DEPARTMENT OF DEFENSE - CONGRESSIONALLY DIRECTED MEDICAL RESEARCH PROGRAMS
Rebecca Esparza
Rebecca Esparza

Being diagnosed with ovarian cancer changed my life forever. On Thanksgiving Day in 2001, I awoke from a 6-hour surgery to my parents softly weeping at my bedside. The room was dimly lit, but I could see my parents holding each other up at the foot of my bed. They seemed devastated, and I knew in my heart that the news must be bad. It was supposed to be a simple surgery to remove fibroid tumors, but instead they found ovarian cancer.

When you are 30 years old, the last thing in the world you are thinking about are your last days on Earth. I had so many dreams and goals, all of which were completely tossed aside in an instant. I was now in a fight for my life. Over the course of the next few days, the doctors broke the news to me: it was stage 2b ovarian cancer, and it had spread to the surrounding tissue and some lymph nodes. The most tragic news was that doctors had to perform a radical life-saving hysterectomy; I would never have children of my own. Two months after starting chemotherapy, the cancer had spread to my liver and the lining of the stomach. By the fall of 2002, much to the amazement of my doctors, I was in complete remission.

Six years after my ovarian cancer diagnosis, I was diagnosed with thyroid cancer, which may or may not be traced back to the many CT scans I endured during ovarian cancer treatment. Today, I am still cancer free, but have many side effects from my chemotherapy and multiple surgeries, including joint pain, neuropathy, chronic fatigue, and kidney disease. Nonetheless, I feel blessed to be alive and plan to do the most I can with the time I have left.

I'm involved with many different ovarian cancer advocacy organizations, such as the Ovarian Cancer Research Fund Alliance, National Coalition for Cancer Survivorship, American Cancer Society Cancer Action Network, and American Association for Cancer Research. I do my best to represent ovarian cancer survivors everywhere, but most especially to be a voice for those taken by the disease way too soon. Sadly, there are few ovarian cancer survivors who are healthy enough to become advocates, so I have decided that this is where I can step in and lend my story, my voice, my expertise in cancer advocacy, and my skills as a writer to help bring about positive change. It is essential that the consumer advocate community persevere with this life-saving work. Fellow cancer survivors need to be encouraged to become involved, especially minorities and underserved populations.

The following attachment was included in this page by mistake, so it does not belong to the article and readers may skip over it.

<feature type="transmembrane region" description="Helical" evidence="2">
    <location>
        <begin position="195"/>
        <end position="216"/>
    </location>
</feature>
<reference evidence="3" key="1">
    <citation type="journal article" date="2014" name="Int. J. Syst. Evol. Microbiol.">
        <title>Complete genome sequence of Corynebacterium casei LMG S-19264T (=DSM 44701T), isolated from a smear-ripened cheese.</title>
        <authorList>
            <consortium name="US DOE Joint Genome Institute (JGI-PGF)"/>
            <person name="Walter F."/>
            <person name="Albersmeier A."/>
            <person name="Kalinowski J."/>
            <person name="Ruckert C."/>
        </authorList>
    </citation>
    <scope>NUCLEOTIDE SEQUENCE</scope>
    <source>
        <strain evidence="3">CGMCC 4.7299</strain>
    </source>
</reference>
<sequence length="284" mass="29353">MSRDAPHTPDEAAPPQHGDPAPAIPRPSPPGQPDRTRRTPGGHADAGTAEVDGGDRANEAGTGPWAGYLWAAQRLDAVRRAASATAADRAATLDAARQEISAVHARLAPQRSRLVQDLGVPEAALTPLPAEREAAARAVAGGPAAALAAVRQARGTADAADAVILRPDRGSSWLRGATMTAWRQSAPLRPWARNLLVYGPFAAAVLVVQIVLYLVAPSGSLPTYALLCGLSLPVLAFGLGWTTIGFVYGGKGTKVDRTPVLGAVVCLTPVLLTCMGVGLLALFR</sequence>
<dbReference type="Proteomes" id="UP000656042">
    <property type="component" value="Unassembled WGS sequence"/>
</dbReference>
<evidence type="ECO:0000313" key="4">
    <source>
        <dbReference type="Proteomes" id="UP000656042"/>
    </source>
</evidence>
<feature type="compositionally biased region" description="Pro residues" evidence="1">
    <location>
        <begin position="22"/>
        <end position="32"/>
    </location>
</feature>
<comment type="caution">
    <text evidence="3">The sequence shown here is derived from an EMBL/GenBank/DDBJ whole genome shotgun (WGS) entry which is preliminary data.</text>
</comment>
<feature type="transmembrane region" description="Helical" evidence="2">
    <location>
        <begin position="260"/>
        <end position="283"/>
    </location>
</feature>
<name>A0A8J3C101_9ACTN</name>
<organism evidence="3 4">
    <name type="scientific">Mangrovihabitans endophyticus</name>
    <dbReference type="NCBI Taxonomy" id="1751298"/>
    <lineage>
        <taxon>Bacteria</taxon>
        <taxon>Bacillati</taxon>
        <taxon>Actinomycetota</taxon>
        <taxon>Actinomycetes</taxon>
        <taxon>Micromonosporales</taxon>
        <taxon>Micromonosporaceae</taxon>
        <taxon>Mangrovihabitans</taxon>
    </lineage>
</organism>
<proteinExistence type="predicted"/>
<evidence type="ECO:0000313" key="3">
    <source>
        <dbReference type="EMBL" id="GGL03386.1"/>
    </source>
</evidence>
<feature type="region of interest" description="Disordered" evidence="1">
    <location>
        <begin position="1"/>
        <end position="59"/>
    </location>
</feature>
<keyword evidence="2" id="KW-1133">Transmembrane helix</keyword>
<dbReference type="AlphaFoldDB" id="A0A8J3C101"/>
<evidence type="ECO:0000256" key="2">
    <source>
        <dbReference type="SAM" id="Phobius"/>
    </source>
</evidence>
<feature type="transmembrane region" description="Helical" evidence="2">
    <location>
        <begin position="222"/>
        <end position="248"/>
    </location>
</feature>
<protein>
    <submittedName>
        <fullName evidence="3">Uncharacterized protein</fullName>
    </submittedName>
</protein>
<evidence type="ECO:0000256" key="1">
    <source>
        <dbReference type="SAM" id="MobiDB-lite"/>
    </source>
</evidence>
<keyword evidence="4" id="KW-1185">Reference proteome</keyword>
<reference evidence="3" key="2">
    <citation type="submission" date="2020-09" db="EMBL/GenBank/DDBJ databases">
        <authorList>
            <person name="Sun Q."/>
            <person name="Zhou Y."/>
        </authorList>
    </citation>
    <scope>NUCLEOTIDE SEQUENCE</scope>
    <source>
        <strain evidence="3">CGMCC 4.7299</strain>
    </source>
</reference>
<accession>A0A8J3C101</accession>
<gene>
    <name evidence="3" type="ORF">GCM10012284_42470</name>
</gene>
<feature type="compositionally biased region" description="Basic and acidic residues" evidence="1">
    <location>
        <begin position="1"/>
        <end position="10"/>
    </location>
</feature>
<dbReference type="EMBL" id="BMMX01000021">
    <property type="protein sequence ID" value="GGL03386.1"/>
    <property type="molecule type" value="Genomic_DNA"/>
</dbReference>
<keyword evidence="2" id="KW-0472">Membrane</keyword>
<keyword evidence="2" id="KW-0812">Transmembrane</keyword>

I first served as an Ovarian Cancer Research Program (OCRP) peer reviewer in 2017. I was extremely nervous! I was nervous about being "just an advocate" surrounded by researchers and clinicians much more knowledgeable than myself. But once I started talking with my fellow panel members, I was much more at ease because I realized the researchers and clinicians valued the opinions of advocates.

I have great admiration for all of the hardworking researchers and clinicians who have dedicated their entire lives to not only finding a way to successfully treat ovarian cancer, but finding a viable tool to detect it. I'm thankful for their persistence and tenacity! I ask that they keep at it, despite all of the discouragements. In turn, I promise to keep working hard as an advocate, encouraging our elected officials to increase funding for ovarian cancer research. I visit Capitol Hill at least three times a year to discuss general cancer and ovarian cancer research funding and to help ensure protection of the OCRP. I promise to be just as tenacious as the scientists who refuse to give up!

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Last updated Wednesday, September 5, 2018